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August 1, 2012

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  • Don’t Risk Defamation Suit From Lying "Expert": AHC Media

    An expert witness for the plaintiff takes the stand and proceeds to tell the jury patently false statements regarding the standard of care. While this problem is certainly not unique to emergency medicine, it is exacerbated by the number of experts allowed by judges to testify based on limited exposure to emergency medicine, who are not themselves emergency physicians, says Hugh F. Hill III, MD, JD, FACEP, an assistant professor in the School of Medicine at Johns Hopkins University in Baltimore, MD.
  • Disciplined Expert May Countersue

    The fact that an expert witness recently prevailed after suing a specialty society for suspending him for allegedly giving improper testimony in a medical negligence case wont affect the ability of the American College of Emergency Physicians (ACEP) to discipline unethical expert witnesses, according to Louise B. Andrew, MD, litigation stress counselor, founder and principal of www.MDMentor.com, and former chair of ACEPs Professional Liability Task Force Expert Witness subcommittee.
  • Inconsistently Available Specialty Services in ED?

    If an ED claims to have certain services available, that creates a duty to provide them, according to Douglas S. Diekema, MD, MPH, an attending physician in the ED at Seattle Childrens Hospital and director of education for the Treuman Katz Center for Pediatric Bioethics at Seattle (WA) Childrens Research Institute.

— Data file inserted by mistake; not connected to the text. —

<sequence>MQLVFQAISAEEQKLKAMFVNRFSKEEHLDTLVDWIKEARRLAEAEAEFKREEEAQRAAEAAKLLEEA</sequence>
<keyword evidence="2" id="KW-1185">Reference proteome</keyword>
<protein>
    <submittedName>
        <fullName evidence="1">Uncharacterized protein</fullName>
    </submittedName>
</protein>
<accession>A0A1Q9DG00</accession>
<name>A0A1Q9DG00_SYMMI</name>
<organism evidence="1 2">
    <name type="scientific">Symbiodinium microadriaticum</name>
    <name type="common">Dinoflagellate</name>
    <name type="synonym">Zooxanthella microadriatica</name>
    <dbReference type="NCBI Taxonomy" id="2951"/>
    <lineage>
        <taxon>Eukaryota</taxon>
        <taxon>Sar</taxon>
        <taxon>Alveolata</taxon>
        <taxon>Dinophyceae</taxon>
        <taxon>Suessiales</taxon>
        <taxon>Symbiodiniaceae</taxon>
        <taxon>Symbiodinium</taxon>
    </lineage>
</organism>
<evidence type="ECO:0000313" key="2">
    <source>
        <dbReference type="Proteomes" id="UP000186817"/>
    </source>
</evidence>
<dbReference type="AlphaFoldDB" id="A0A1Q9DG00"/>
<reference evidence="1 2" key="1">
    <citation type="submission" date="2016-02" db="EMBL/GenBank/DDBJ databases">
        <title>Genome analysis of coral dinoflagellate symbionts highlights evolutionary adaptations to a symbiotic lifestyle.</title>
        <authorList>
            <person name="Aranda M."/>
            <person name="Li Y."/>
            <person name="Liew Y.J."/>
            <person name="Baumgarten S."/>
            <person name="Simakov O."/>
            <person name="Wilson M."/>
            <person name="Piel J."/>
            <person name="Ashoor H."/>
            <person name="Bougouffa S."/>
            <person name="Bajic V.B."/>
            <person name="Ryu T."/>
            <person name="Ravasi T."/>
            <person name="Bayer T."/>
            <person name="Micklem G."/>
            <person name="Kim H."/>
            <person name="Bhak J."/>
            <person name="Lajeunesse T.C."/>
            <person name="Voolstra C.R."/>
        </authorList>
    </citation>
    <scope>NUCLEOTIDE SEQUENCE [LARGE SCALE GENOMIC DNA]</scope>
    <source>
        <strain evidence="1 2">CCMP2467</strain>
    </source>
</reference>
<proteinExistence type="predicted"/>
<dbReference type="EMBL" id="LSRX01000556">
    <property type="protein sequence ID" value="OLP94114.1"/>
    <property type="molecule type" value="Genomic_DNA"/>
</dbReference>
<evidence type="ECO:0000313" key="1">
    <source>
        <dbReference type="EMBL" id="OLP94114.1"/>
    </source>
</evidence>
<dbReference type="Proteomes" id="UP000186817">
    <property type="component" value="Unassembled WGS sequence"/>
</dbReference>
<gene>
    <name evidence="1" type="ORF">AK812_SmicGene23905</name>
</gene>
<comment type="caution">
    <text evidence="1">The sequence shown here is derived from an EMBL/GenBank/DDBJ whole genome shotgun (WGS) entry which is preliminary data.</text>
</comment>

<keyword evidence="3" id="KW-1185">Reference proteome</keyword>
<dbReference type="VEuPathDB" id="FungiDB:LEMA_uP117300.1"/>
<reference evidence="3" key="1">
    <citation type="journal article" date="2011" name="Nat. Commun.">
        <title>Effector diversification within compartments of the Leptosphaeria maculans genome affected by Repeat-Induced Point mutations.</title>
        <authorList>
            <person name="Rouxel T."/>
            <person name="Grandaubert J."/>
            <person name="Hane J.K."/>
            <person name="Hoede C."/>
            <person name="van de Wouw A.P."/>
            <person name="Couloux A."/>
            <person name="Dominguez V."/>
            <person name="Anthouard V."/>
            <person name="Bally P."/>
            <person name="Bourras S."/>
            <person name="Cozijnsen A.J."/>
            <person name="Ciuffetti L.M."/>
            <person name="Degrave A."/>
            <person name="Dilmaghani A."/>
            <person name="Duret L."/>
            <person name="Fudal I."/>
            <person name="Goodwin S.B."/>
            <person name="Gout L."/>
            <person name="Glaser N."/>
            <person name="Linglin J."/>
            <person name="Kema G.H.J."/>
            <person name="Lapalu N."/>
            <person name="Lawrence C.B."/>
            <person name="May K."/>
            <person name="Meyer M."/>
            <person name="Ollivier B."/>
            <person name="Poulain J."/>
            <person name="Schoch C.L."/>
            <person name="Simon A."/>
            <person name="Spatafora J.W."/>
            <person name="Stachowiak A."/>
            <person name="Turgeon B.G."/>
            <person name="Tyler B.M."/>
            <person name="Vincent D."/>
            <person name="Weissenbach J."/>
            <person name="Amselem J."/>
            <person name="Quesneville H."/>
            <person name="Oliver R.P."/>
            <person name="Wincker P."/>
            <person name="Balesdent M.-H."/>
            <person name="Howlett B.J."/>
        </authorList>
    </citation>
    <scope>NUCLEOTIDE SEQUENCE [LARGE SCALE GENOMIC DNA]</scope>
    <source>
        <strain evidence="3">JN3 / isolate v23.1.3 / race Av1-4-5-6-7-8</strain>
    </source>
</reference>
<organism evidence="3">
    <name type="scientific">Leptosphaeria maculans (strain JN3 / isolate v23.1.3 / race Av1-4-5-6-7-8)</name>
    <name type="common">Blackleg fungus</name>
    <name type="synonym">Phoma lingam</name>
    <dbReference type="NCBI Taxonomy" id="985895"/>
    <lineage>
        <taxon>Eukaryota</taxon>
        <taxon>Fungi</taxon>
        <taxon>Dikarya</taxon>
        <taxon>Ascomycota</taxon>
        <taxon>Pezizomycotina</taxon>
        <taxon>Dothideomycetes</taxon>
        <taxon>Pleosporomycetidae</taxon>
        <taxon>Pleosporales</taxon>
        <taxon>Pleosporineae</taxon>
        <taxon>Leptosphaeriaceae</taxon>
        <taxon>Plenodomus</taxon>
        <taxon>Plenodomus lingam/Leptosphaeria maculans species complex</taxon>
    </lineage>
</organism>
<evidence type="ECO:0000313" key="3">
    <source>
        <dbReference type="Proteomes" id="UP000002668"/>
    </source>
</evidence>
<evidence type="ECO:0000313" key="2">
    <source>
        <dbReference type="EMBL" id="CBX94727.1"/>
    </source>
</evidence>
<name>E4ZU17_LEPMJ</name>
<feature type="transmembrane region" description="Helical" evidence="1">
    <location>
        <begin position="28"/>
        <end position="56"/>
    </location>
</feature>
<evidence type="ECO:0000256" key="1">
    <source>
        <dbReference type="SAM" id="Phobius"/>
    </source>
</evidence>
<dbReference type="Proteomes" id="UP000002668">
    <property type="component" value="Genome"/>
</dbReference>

• Unavailable Specialist = Legal Woes for EPs

    In one case that was eventually settled, an on-call specialist admitted making no effort to come in promptly, stating that traffic would be untenable for an hour because it was near the end of a Chicago Bulls playoff, recalls Tom Scaletta, MD, FAAEM, chair of the ED at Edward Hospital in Naperville, IL, and the emergency physician (EP) quoted the specialist verbatim to make it clear why a transfer was initiated.
  • ED Attending: Liable for Bad Outcome, or Not?

    Can the ED attending physician be held liable for a patients bad outcome even if he or she never saw the patient? In almost all cases, the answer is yes, at least to some degree, according to Kevin Klauer, DO, EJD, chief medical officer for Emergency Medicine Physicians in Canton, OH, and a member of the board of directors at Physicians Specialty Limited Risk Retention Group.
  • Hospital Boasts on ED Care Could Come Up During Suit

    Your hospitals public relations staff may jump at the chance to advertise that patients can expect to see a doctor within 30 minutes in your ED, but claims such as this could easily backfire if a lawsuit involves this issue.
  • Late Entries to the EMR: Do They Help or Hurt Defense?

    A plaintiffs attorney in a missed myocardial infarction case showed the jury an EMR entry indicating the patients heart rate was within normal limits, as well as vital signs taken by a nurses assistant showing severe tachycardia.